Posterior limb skeletal elements are patterned depending on Shh signaling [2, 4]. By contrast, recent reports have shown that formation of proximal and anterior limb skeletons is inhibited by early Hh activity prior to establishment of the ZPA and by activation of the anterior Hh pathway during limb patterning [10, 31]. Skeletal phenotypes in Srg3 CKO forelimbs suggest that the Srg3-containing SWI/SNF complex is required for these distinct responses to Hh signaling. It has been known that SWI/SNF complexes and Polycomb group (PcG) proteins have antagonistic functions in repressing differentiation-related genes of embryonic stem cells [38]. In anterior limb buds, however, the SWI/SNF complexes appear to function synergistically with PcG proteins to repress the basal expression of Shh target genes. Consistent with our findings, deletion of H3K27 methyltransferase Ezh2, a catalytic subunit of PRC2, leads to ectopic expression of Shh target genes in anterior limb buds as well as derepression of Shh target genes in MEFs [39, 48]. Given that the PRC2 interacts with Gli proteins in developing limbs, PRC2 complexes are also likely to be involved in Gli-mediated repression of Shh target genes in anterior limb buds. In addition to the repressive function in the anterior limb bud, it is assumed that the SWI/SNF complexes also act cooperatively with H3K27 demethylases in activating Shh-induced target genes. It has been demonstrated that the SWI/SNF complexes functionally interact with H3K27 demethylases such as Jmjd3 and Utx in various tissues such as developing lungs and hearts [36, 37]. Particularly, a recent report showed changes in the epigenetic environment by switching Ezh2-PRC2 to Jmjd3 for Shh-induced target gene activation [39]. This implies that cooperative action between the SWI/SNF complex and Jmjd3 might be required for Shh target gene activation during limb development. Previous studies regarding SWI/SNF components have demonstrated that Snf5 deficiency leads to ectopic expression of Gli1 in developing limbs [49], and ATPase Brg1 is involved in the regulation of Shh target genes in an ATPase activity-independent manner during neural development [50]. However, we have presented genetic evidence showing bifunctional action of the SWI/SNF complex in distinct territories of limb bud mesenchyme. We do not exclude the possibility that the SWI/SNF complex acts cooperatively with other chromatin regulators such as histone deacetylase (HDAC) that is associated with Shh/Gli pathway in developing limbs [50, 51]. In addition, the phenotypes observed in Srg3 CKO limbs raise the possibility that the SWI/SNF complex likely controls the expression of other transcriptional regulators not specific to the Shh signaling pathway, such as Bmp and Hox genes. Further studies, including genome wide mapping of a H3K27Ac enhancer mark from the anterior and posterior limb buds of Srg3 CKO embryos, will help to elucidate the distinct regulatory functions of the SWI/SNF complex in chondrogenic differentiation and proximal patterning.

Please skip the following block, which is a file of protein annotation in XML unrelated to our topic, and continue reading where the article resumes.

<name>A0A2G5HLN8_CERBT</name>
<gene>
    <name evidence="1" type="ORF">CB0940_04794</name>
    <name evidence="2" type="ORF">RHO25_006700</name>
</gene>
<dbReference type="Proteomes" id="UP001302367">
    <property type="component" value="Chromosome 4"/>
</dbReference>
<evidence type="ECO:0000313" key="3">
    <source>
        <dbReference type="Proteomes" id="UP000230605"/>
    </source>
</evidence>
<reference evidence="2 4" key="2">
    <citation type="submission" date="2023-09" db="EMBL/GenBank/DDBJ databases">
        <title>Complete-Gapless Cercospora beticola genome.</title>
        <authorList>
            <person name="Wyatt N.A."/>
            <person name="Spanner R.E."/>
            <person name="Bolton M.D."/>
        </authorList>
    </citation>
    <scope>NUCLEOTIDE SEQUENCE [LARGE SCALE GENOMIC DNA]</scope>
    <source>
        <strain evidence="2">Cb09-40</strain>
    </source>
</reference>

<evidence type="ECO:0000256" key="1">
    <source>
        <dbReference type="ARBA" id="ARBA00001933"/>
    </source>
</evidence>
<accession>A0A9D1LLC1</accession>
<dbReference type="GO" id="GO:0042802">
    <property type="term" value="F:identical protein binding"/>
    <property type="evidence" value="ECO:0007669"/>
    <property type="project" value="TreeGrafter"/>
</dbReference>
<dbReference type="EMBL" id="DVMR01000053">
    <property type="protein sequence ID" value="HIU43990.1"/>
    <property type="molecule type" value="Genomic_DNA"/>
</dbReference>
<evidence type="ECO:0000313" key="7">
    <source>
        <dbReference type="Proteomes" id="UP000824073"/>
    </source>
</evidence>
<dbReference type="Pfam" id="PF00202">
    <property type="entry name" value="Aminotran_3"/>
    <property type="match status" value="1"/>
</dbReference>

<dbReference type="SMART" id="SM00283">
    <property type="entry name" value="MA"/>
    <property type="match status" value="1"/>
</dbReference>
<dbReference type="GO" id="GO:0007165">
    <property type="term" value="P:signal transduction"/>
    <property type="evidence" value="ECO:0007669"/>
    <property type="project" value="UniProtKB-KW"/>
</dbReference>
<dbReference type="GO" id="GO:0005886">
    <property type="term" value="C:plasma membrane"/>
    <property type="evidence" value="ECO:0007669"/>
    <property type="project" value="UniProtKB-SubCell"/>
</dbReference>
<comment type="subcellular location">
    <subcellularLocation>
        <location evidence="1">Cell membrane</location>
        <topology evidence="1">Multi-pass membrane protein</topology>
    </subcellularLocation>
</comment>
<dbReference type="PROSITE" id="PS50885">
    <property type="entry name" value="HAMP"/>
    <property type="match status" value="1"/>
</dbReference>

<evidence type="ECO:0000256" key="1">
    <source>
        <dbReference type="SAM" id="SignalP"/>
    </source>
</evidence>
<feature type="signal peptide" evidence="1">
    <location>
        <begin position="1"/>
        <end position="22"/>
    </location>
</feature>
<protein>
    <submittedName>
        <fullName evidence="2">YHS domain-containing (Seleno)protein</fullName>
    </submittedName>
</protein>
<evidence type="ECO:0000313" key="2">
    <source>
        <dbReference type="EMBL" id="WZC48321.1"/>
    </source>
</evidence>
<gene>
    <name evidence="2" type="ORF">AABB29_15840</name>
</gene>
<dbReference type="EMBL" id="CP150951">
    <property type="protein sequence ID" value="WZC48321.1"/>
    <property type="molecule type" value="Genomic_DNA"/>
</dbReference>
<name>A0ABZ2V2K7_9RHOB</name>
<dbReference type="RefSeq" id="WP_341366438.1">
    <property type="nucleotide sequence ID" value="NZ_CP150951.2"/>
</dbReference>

In Srg3 CKO forelimbs, one notable phenotype is the formation of variable digits, unlike polydactyly in hindlimbs. Concomitant deletion of Gli2 and Gli3 completely eliminates Gli1 expression but does not lead to digit loss in developing limbs [4, 11, 18]. Prx1Cre-mediated early deletion of Ptch1, however, causes oligodactyly and is accompanied by activation of the Hh pathway, whereas late Ptch1 depletion causes polydactyly [9, 10]. Importantly, we have uncovered the requirement of the SWI/SNF complex for robust expression of Ptch1. Thus, the core mesenchymal deficiency of Ptch1 expression, resulting from its posterior restriction, may lead to reduced Shh activity sensing and restrain posterior digit formation in Srg3 CKO forelimbs. In Srg3 CKO forelimb buds, the reduced sensing of Shh causes distalization of epithelial-mesenchymal signaling and Hoxa13/Hoxd13-positive presumptive autopod regions, markedly similar to limb buds conditionally lacking Ptch1 [9, 35]. Recent studies on the mammal species with two to four digits might support variable digit patterning by altered Ptch1 expression observed in Srg3 CKO forelimb buds [35, 52]. We assume that the extent of digit loss might be dependent on the integrity of the SWI/SNF complex controlled by Srg3. Meanwhile, ectopic Shh expression was induced in Srg3 CKO limb buds, although there is no enrichment for Srg3 on the ZRS. It has been shown that ectopic expression of Hoxd13 and Hand2 leads to misexpression of Shh in anterior limb buds [5355]. These molecular changes observed in Srg3 CKO limb buds may result in ectopic expression of Shh, causing preaxial polydactyly. Taken together, variable digit patterning in Srg3 CKO forelimbs appears to occur through combinatorial actions of altered Ptch1 expression and ectopic anterior Hh activity.